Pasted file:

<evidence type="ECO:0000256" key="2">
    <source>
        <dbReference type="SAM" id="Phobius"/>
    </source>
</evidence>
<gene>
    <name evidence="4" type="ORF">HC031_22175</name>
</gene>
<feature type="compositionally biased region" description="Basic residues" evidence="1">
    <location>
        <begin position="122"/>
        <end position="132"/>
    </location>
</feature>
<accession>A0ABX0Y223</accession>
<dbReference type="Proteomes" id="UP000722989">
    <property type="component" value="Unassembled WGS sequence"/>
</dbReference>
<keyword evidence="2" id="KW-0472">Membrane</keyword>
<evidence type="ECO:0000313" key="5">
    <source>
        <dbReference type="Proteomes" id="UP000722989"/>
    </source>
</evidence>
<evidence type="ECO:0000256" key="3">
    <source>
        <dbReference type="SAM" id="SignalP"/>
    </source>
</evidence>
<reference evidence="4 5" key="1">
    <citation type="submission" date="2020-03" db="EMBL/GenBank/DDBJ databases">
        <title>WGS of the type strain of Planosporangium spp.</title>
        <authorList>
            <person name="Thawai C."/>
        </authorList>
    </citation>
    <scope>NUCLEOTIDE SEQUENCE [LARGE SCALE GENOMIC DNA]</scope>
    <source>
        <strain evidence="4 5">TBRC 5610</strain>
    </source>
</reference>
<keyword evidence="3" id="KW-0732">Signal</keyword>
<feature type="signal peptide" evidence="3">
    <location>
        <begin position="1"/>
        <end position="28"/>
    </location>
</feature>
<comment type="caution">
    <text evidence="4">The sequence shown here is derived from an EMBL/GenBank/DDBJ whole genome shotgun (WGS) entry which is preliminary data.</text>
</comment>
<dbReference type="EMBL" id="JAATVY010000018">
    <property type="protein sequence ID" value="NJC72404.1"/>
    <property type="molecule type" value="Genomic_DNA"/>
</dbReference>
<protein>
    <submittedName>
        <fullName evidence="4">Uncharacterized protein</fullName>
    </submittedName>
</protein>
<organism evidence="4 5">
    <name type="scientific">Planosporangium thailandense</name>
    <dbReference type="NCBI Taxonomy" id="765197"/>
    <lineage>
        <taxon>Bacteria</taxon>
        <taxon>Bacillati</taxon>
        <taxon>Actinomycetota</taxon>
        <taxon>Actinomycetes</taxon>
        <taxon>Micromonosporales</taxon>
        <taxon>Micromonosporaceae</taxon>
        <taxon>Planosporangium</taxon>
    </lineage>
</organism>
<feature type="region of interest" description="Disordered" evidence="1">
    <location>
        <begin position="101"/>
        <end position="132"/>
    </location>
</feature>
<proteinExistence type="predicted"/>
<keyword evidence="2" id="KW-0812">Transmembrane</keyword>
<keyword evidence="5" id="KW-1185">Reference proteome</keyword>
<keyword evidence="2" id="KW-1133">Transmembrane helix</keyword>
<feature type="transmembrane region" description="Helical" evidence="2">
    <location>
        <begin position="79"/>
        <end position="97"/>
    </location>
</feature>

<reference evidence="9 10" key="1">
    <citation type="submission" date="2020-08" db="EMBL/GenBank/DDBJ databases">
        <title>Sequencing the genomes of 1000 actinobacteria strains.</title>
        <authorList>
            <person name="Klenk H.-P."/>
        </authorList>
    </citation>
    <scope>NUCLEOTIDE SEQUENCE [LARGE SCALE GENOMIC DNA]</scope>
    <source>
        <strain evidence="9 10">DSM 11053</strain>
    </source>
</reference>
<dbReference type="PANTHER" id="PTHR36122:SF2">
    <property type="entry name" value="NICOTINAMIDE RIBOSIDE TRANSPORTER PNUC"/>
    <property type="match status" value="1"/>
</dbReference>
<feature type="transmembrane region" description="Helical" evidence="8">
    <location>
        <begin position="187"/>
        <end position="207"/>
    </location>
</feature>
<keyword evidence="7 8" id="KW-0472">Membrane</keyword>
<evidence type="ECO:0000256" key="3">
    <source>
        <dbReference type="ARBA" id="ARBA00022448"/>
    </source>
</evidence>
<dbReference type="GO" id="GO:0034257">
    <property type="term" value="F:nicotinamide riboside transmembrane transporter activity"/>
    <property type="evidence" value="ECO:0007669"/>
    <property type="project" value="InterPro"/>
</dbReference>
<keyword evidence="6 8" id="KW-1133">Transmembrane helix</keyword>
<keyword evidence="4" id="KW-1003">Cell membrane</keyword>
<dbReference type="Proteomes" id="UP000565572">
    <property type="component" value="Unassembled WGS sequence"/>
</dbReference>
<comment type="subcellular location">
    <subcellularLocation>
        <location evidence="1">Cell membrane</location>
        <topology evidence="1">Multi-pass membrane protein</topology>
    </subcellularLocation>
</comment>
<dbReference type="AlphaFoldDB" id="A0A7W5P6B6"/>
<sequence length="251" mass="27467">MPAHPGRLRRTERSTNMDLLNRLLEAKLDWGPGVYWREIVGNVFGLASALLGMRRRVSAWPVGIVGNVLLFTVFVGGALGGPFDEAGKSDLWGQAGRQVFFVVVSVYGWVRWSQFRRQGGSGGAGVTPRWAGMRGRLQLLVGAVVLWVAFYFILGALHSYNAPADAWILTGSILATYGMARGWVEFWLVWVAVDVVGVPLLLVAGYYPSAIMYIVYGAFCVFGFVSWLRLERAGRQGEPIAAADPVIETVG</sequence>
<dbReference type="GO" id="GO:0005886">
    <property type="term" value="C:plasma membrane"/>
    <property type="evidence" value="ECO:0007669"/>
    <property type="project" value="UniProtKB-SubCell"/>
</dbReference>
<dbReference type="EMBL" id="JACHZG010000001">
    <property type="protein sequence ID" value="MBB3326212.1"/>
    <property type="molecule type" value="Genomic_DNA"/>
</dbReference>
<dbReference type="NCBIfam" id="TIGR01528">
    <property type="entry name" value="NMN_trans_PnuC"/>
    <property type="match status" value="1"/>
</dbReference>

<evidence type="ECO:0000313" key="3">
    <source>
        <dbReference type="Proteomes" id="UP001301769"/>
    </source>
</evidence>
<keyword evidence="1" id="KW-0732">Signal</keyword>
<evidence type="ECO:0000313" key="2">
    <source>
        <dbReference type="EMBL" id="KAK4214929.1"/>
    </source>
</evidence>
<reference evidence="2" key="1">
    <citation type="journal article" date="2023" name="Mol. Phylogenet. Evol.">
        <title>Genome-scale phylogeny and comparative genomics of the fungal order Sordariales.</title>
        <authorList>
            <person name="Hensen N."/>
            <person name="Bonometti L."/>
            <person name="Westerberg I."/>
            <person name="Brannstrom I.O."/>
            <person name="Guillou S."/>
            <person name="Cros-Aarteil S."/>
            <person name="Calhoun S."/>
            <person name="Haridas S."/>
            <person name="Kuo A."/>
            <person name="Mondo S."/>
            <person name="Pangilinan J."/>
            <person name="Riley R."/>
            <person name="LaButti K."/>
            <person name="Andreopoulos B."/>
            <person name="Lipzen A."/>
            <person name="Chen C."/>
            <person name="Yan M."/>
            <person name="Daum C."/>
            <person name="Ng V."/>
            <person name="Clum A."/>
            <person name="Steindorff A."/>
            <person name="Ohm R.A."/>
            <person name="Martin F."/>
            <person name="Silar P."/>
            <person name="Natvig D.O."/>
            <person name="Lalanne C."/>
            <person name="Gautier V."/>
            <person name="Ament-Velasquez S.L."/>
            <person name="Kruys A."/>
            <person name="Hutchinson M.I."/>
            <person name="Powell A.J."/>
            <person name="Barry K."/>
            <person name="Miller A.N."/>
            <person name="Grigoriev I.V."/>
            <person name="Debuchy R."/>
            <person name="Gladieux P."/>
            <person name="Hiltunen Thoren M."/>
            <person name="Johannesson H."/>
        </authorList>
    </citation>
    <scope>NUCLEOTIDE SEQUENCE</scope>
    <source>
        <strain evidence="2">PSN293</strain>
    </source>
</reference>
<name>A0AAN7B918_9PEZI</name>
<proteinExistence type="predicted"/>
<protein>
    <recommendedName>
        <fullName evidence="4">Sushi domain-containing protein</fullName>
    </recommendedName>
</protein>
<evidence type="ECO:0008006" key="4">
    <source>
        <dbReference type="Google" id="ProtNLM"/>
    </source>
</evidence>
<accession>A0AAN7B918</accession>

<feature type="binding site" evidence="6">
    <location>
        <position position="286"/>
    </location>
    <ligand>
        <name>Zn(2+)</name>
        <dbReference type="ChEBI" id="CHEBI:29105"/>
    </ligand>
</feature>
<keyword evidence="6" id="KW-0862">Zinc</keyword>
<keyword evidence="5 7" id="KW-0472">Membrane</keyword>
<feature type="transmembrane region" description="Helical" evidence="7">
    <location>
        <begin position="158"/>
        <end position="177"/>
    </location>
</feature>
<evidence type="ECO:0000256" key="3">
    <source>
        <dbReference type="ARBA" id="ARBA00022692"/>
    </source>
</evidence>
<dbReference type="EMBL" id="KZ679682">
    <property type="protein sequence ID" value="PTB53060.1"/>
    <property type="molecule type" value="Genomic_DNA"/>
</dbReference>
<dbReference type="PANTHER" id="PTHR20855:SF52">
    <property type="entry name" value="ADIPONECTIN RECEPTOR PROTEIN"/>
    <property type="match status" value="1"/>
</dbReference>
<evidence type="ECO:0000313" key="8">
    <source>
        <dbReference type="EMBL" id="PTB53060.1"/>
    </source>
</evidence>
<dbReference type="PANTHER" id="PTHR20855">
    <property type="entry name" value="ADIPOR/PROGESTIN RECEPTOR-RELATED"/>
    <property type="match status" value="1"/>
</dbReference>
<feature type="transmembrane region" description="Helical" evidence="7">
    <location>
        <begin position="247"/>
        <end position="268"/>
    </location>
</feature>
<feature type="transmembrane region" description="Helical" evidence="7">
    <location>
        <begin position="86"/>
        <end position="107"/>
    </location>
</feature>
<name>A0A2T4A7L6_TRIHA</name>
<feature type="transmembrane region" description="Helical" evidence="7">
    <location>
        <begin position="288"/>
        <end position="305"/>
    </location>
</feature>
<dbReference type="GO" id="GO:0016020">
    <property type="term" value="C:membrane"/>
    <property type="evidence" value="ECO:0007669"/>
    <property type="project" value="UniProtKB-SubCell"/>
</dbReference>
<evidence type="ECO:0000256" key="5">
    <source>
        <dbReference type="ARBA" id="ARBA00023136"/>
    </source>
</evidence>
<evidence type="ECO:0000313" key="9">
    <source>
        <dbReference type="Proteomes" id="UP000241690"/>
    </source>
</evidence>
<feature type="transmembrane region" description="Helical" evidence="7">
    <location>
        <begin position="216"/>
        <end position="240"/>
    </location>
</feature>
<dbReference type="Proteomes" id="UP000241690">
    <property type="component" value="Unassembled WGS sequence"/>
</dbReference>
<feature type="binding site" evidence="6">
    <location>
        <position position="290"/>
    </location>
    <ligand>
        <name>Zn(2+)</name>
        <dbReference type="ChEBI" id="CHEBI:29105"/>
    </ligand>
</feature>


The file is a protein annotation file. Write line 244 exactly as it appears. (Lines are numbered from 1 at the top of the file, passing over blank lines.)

<dbReference type="EMBL" id="KZ679682">